The U.S. trade surplus with Brazil was $12.0 billion in 2019, an increase of 46.6% ($3.8 billion) over 2018. Brazil negotiates a free trade agreement with the EU under the Mercosur Group. Brazil is Latin America`s largest economy and its trade with the EU accounts for 30.8% of the EU`s total trade with Latin America in 2016. The EU is negotiating a free trade agreement with Brazil as part of the EU negotiations on the association agreement with Mercosur countries (including Argentina, Uruguay and Paraguay). The United States recorded a service surplus of $18 billion with Brazil in 2019, down 11.6% from 2018. In 2017, services revenues in Brazil by most U.S. subsidiaries were $40.2 billion (latest data available), while in the United States, revenue from Brazilian-majority business services was $2.7 billion. The United States engages with Brazil on trade and investment issues through a series of initiatives. In many cases, these trade agreements are being pursued as part of the administration`s policy to expand agrofuel (ethanol) markets.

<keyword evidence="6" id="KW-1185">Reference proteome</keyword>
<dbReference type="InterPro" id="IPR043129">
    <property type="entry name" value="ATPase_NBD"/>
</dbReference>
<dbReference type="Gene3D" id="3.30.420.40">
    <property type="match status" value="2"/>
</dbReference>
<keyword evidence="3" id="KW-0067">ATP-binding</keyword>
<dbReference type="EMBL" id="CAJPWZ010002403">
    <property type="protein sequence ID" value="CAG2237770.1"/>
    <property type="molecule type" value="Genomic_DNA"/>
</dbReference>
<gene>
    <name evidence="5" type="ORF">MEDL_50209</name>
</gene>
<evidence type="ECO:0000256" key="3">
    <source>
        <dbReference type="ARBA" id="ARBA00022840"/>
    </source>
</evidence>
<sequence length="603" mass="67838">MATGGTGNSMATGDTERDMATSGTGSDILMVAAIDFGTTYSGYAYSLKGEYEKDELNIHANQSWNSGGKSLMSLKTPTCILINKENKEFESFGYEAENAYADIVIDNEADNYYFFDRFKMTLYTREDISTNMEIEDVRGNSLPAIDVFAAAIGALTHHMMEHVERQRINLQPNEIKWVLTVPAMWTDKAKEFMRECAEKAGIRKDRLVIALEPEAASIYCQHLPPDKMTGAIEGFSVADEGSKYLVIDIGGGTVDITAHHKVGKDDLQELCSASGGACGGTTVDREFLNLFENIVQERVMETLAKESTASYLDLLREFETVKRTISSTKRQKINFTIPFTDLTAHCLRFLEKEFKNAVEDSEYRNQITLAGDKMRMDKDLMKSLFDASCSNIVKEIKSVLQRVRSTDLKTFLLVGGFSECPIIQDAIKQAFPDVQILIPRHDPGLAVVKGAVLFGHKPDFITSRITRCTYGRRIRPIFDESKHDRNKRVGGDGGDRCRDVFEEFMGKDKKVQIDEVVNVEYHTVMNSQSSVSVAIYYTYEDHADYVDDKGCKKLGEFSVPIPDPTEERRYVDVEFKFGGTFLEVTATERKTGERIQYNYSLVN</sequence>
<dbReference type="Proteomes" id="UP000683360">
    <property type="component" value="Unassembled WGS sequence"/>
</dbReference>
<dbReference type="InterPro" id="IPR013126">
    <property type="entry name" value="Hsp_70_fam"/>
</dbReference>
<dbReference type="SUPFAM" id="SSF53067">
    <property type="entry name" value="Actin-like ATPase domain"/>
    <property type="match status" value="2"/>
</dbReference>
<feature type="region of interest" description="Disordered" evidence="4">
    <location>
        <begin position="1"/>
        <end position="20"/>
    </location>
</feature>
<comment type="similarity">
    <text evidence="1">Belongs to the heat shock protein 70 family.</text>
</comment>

The project will then focus on a study on fair and fair trade in Brazil and will hold a second forum in December 2018. In 2011, the United States and Brazil signed the Trade and Economic Cooperation Agreement to improve trade and investment cooperation between the two largest economies in the Western Hemisphere. The agreement expands our direct trade and investment relations by providing a framework for deepening cooperation on a number of issues of mutual interest, including innovation, trade facilitation and technical barriers to trade. The EU encourages Brazil to remove tariff and non-tariff barriers and promote a stable and more open regulatory environment for European investors and traders. A future association agreement between the EU and Mercosur should promote the integration of trade between Mercosur countries and create new trade and investment opportunities with the EU, eliminating direct investment and non-tariff and non-tariff direct investment. Brazil is one of the countries that, according to the latest European Commission report, has resorted to a large number of potentially restrictive measures. While Brazil was one of the main Latin American architects of the defeat of the free trade agreement, its economic policy has, in many cases, been in favour of signing free trade agreements.